Village of Terror

the Valley hasn’t seen anything this massive for Halloween

Trevor Kupfer, photos by Andrea Paulseth

 
Grawr.

Some of the most respected haunted house critics say if you want to truly experience a place, you have to go on the first and last nights. The idea being that actors are more into it early on, but operations aren’t as smooth, while the reverse happens by the end. Well a few of us over at V1 were excited and checked out the Village of Terror on Oct. 14, and even though we aren’t going to need to for a critical review, we very well might be back on Halloween.

As we pulled into the parking lot at the Renaissance Faire grounds in Chippewa, we were immediately taken by the spectacle of the event, as giant glowing pumpkin posts lighted the way and a spotlight traversed the sky. It was already clear that the Chippewa Valley hasn’t experienced anything of this magnitude for Halloween.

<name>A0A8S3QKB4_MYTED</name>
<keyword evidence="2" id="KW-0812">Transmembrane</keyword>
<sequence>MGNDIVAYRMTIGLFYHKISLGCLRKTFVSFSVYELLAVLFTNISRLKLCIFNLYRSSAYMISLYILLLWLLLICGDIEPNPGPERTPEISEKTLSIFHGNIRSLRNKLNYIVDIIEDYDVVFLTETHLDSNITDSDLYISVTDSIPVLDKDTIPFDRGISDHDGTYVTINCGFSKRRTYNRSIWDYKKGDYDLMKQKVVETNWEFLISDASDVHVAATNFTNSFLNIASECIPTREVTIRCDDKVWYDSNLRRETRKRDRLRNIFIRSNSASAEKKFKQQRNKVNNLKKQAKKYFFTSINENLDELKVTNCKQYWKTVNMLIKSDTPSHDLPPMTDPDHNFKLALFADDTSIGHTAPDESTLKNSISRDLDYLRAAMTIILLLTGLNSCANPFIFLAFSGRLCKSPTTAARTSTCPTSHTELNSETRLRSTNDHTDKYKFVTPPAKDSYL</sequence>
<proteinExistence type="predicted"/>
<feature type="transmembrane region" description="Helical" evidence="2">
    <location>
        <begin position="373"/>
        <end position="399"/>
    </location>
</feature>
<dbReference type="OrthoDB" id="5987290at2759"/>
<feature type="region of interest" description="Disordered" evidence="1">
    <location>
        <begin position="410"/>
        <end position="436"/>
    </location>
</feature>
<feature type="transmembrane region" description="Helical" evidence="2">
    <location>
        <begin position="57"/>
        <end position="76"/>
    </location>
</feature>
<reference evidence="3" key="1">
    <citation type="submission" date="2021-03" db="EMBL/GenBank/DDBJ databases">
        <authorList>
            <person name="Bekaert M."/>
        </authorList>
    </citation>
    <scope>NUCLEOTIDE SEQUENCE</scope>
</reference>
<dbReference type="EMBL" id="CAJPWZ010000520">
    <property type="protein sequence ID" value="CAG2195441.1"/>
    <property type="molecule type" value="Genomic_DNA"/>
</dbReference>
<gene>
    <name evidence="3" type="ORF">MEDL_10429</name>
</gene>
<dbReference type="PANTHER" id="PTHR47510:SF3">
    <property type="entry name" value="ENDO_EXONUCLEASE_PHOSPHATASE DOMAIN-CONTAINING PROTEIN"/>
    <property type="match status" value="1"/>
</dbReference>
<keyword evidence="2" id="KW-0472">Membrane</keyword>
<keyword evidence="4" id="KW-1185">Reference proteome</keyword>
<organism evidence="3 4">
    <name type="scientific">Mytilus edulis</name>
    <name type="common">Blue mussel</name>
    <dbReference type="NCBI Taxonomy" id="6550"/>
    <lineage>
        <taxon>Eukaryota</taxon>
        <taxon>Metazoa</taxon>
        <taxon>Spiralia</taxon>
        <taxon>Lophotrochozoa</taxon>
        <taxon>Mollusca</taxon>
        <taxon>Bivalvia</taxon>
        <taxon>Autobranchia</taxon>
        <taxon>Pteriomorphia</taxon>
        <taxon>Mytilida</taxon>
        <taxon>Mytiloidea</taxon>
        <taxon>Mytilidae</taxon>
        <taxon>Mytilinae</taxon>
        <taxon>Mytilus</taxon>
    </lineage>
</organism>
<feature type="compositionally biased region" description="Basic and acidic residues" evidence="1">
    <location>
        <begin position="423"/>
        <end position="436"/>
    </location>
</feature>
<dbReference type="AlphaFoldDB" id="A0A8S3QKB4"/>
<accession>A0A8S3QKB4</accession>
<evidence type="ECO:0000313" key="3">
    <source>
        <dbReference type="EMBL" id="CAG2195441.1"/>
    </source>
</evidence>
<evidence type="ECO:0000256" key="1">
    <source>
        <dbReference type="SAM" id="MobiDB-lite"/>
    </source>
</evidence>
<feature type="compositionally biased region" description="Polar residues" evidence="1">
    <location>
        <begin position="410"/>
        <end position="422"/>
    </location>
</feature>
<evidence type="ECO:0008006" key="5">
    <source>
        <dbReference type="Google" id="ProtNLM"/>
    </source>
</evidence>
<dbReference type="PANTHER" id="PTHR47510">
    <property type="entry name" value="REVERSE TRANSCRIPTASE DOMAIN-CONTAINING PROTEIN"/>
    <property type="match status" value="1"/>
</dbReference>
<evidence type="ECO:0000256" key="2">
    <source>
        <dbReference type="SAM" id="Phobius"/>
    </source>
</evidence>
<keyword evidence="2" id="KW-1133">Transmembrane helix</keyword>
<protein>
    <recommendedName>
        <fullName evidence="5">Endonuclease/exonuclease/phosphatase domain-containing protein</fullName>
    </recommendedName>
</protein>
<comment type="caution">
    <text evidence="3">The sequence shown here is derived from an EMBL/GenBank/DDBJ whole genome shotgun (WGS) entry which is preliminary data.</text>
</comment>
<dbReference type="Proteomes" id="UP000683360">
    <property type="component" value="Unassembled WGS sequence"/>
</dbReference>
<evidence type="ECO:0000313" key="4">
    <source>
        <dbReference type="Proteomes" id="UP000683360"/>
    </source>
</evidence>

We got there a little before 7pm, when the grounds and activities are skewed to youngsters. I ran into a young family around 8:30pm, who said they’d been there four hours and still hadn’t done everything. It’s not hard to believe, with about a dozen carnival rides and at least that many mini haunted attractions that most brave youths could handle.

By “the witching hour,” the attractions reflected the skyline and grow dark. We were first drawn to the Sideshow Stage, where the comically charismatic Manolete displayed an impressive pyrotechnics show. He shared the stage on a rotating basis with Wyck, a freak show stuntist working with nails, broken glass, animal traps, and fire. These shows certainly had some adult humor not suitable for kids, but Wyck put it best. “My act is designed to go over your kids’ heads. If they get it, it must be your fault.”

The vendors and refreshment stands are similar to the Ren Faire, but the fortunetellers (tarot and palm) and spellcasters seem a better fit in this setting. The two spots to get beer had some fun entertainers (magicians, a snake dancer), but none better than The Polka Band From Hell, an awesome four-piece group with a Tom Waits sound that made me wonder if Eau Claire’s Dead Dogs were acting the part. The Dreamland Dance Hall is the main place to be for music, with an incredible sound and light/projection show, a dance floor, and a great stage setup for bands (local and in-house) and the Thriller dance.

 

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